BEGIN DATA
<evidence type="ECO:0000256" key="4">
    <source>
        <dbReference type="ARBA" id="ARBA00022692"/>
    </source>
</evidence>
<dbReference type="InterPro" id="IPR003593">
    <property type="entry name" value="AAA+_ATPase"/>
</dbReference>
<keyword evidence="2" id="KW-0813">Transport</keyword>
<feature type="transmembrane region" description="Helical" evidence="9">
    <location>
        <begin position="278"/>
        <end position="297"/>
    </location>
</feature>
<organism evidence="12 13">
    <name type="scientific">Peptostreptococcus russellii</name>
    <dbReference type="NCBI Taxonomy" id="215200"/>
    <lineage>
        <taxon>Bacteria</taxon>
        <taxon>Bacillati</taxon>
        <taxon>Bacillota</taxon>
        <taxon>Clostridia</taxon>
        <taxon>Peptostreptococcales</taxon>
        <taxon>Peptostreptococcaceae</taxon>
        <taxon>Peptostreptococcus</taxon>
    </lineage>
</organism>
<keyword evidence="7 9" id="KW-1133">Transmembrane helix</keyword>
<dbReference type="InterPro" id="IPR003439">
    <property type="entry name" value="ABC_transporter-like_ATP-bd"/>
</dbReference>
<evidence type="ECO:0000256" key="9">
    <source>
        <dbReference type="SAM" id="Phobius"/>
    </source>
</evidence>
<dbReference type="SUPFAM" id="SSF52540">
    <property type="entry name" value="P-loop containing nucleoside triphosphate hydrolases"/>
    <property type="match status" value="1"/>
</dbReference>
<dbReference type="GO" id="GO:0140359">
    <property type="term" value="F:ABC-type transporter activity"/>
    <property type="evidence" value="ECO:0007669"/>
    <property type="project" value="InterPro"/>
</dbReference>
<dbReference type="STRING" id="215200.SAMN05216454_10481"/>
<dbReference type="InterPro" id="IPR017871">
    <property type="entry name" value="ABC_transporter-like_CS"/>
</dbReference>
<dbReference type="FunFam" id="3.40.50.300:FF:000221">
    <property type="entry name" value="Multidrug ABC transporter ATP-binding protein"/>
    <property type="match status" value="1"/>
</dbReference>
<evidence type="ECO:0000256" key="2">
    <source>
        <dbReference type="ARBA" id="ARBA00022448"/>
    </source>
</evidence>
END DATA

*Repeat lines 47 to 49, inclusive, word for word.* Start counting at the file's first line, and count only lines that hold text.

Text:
<dbReference type="STRING" id="215200.SAMN05216454_10481"/>
<dbReference type="InterPro" id="IPR017871">
    <property type="entry name" value="ABC_transporter-like_CS"/>